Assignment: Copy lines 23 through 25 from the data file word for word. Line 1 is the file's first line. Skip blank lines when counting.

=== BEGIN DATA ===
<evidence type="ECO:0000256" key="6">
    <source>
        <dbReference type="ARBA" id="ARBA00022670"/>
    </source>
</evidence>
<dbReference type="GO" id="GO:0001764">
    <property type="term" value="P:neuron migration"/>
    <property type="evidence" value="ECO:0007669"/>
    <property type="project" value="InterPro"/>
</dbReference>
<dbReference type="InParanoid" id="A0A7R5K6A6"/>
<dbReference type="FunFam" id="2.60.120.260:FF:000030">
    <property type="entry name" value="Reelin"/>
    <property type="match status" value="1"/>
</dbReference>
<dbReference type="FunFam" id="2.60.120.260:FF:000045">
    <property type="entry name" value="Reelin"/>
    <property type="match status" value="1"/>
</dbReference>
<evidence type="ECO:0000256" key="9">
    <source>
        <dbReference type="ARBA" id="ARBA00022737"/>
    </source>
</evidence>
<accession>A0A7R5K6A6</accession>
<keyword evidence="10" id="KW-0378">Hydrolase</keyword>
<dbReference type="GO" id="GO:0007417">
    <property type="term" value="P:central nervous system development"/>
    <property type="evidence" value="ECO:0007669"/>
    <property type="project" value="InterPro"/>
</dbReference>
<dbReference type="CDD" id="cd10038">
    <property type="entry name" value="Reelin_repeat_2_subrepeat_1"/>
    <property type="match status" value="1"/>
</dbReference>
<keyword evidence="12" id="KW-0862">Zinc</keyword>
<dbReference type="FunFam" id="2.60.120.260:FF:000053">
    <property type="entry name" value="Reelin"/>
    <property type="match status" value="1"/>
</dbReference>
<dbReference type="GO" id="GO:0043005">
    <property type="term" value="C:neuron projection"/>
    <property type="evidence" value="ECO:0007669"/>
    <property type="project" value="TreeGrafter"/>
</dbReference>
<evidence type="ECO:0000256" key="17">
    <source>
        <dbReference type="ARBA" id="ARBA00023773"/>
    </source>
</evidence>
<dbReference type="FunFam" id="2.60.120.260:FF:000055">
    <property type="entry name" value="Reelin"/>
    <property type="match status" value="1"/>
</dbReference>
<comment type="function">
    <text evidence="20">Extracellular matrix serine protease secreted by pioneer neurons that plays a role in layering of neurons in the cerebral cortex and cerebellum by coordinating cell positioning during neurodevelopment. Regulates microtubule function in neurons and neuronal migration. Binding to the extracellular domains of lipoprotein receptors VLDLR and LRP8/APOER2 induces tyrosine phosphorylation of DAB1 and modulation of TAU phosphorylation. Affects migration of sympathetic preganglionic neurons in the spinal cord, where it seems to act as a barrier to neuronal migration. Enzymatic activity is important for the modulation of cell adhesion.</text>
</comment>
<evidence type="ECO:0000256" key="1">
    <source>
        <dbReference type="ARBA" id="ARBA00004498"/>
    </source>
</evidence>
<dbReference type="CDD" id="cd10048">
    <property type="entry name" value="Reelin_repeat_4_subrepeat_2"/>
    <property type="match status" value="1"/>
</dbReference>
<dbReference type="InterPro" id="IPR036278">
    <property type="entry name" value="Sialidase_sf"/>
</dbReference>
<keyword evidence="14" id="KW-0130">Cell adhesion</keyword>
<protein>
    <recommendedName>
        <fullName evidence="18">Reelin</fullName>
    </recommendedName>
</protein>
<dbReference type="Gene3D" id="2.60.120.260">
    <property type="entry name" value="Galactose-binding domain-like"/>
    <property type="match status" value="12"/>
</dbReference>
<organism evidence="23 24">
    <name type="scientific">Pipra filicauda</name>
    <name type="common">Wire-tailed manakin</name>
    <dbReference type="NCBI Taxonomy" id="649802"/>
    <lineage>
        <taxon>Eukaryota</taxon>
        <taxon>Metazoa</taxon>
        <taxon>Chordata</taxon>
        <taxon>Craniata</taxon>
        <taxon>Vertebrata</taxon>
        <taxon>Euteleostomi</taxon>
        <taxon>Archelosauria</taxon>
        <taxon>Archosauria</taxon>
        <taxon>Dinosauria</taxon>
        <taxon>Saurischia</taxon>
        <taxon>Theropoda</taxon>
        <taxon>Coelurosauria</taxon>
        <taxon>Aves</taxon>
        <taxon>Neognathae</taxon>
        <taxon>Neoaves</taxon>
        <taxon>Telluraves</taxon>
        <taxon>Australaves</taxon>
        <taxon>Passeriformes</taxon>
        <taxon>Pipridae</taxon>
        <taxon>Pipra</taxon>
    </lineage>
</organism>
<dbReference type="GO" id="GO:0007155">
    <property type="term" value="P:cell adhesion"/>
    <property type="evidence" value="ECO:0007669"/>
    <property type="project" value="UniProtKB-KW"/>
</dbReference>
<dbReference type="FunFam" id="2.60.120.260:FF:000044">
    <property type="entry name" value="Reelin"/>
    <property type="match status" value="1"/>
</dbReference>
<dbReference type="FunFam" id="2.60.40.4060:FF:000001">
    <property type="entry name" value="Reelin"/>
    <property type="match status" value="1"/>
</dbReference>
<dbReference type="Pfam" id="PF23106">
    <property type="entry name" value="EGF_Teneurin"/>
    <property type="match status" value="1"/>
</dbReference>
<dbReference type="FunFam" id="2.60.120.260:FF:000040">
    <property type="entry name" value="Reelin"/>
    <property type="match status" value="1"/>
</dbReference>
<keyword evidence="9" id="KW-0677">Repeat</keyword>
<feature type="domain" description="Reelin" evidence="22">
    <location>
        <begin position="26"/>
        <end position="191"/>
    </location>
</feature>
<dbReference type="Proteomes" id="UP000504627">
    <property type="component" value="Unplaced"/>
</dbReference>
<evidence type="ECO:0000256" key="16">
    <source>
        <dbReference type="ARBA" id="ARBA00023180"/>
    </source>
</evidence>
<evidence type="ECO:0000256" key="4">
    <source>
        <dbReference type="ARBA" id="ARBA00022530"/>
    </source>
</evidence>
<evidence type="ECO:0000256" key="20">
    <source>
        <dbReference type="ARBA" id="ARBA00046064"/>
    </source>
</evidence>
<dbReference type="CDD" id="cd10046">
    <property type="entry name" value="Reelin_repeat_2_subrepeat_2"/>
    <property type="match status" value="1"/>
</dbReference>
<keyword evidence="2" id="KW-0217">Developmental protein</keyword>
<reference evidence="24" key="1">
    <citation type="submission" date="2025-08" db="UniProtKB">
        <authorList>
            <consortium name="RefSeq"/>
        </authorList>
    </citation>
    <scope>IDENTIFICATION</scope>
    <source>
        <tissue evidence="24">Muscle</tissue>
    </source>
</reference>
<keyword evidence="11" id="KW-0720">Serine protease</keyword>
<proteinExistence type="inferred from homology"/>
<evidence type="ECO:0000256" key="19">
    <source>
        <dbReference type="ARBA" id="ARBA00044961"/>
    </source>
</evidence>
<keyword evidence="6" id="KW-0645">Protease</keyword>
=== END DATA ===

    </source>
</evidence>
<accession>A0A7R5K6A6</accession>